Erect and repair fences and fence gates, using hand and power tools.
Establish the location for a fence, and gather information needed to ensure that there are no electric cables or water lines in the area.
Align posts, using lines or by sighting, and verify vertical alignment of posts, using plumb bobs or spirit levels.
Measure and lay out fence lines and mark posthole positions, following instructions, drawings, or specifications.
Dig postholes, using spades, posthole diggers, or power-driven augers.
Set metal or wooden posts in upright positions in postholes.
Discuss fencing needs with customers, and estimate and quote prices.
Mix and pour concrete around bases of posts, or tamp soil into postholes to embed posts.
Make rails for fences, by sawing lumber or by cutting metal tubing to required lengths.
Nail top and bottom rails to fence posts, or insert them in slots on posts.
Stretch wire, wire mesh, or chain link fencing between posts, and attach fencing to frames.
Attach fence rail supports to posts, using hammers and pliers.
Assemble gates, and fasten gates into position, using hand tools.
Complete top fence rails of metal fences by connecting tube sections, using metal sleeves.
Insert metal tubing through rail supports.
Attach rails or tension wire along bottoms of posts to form fencing frames.
Nail pointed slats to rails to construct picket fences.
Construct and repair barriers, retaining walls, trellises, and other types of fences, walls, and gates.
Weld metal parts together, using portable gas welding equipment.
Erect alternate panel, basket weave, and louvered fences.
Blast rock formations and rocky areas with dynamite to facilitate posthole digging.
Building and Construction
Knowledge of materials, methods, and the tools involved in the construction or repair of houses, buildings, or other structures such as highways and roads.
Customer and Personal Service
Knowledge of principles and processes for providing customer and personal services. This includes customer needs assessment, meeting quality standards for services, and evaluation of customer satisfaction.
Knowledge of machines and tools, including their designs, uses, repair, and maintenance.
Sales and Marketing
Knowledge of principles and methods for showing, promoting, and selling products or services. This includes marketing strategy and tactics, product demonstration, sales techniques, and sales control systems.
Administration and Management
Knowledge of business and management principles involved in strategic planning, resource allocation, human resources modeling, leadership technique, production methods, and coordination of people and resources.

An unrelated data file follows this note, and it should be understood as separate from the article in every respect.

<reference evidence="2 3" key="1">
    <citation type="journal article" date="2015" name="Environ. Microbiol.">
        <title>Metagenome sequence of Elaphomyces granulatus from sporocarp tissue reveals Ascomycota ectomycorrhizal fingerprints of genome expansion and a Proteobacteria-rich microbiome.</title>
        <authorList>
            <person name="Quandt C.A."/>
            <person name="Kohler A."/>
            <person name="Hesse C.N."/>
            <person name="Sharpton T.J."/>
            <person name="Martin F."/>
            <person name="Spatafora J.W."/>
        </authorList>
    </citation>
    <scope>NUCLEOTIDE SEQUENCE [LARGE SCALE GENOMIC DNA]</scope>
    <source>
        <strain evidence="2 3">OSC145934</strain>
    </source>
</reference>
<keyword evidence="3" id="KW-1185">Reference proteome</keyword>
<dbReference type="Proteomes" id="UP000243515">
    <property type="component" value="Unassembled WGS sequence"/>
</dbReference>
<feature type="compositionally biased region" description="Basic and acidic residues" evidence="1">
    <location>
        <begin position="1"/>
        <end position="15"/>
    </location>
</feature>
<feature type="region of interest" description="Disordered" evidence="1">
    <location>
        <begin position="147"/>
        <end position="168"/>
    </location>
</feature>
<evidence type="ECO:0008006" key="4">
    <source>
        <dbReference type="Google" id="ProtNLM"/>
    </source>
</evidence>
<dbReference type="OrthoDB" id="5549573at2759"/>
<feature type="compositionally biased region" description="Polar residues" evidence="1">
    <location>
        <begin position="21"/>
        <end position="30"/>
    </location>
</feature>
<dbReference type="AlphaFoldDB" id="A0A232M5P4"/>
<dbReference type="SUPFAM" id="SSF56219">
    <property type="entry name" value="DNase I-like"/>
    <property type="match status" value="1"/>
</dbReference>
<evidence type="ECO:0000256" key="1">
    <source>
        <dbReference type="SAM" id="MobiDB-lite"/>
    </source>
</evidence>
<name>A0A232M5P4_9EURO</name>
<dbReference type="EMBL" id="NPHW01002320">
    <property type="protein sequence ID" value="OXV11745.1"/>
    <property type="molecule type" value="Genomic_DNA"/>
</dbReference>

Knowledge of the structure and content of the English language including the meaning and spelling of words, rules of composition, and grammar.
Production and Processing
Knowledge of raw materials, production processes, quality control, costs, and other techniques for maximizing the effective manufacture and distribution of goods.
Operation and Control
Controlling operations of equipment or systems.
Giving full attention to what other people are saying, taking time to understand the points being made, asking questions as appropriate, and not interrupting at inappropriate times.
Using logic and reasoning to identify the strengths and weaknesses of alternative solutions, conclusions or approaches to problems.
Adjusting actions in relation to others' actions.
Managing one's own time and the time of others.
Talking to others to convey information effectively.
Watching gauges, dials, or other indicators to make sure a machine is working properly.
Judgment and Decision Making
Considering the relative costs and benefits of potential actions to choose the most appropriate one.
Monitoring/Assessing performance of yourself, other individuals, or organizations to make improvements or take corrective action.
The ability to exert maximum muscle force to lift, push, pull, or carry objects.
The ability to coordinate two or more limbs (for example, two arms, two legs, or one leg and one arm) while sitting, standing, or lying down. It does not involve performing the activities while the whole body is in motion.
The ability to use your abdominal and lower back muscles to support part of the body repeatedly or continuously over time without 'giving out' or fatiguing.
The ability to quickly move your hand, your hand together with your arm, or your two hands to grasp, manipulate, or assemble objects.
The ability to keep your hand and arm steady while moving your arm or while holding your arm and hand in one position.
The ability to bend, stretch, twist, or reach with your body, arms, and/or legs.
The ability to make precisely coordinated movements of the fingers of one or both hands to grasp, manipulate, or assemble very small objects.
Handling and Moving Objects
Using hands and arms in handling, installing, positioning, and moving materials, and manipulating things.
Performing General Physical Activities
Performing physical activities that require considerable use of your arms and legs and moving your whole body, such as climbing, lifting, balancing, walking, stooping, and handling of materials.
Operating Vehicles, Mechanized Devices, or Equipment
Running, maneuvering, navigating, or driving vehicles or mechanized equipment, such as forklifts, passenger vehicles, aircraft, or water craft.
Controlling Machines and Processes
Using either control mechanisms or direct physical activity to operate machines or processes (not including computers or vehicles).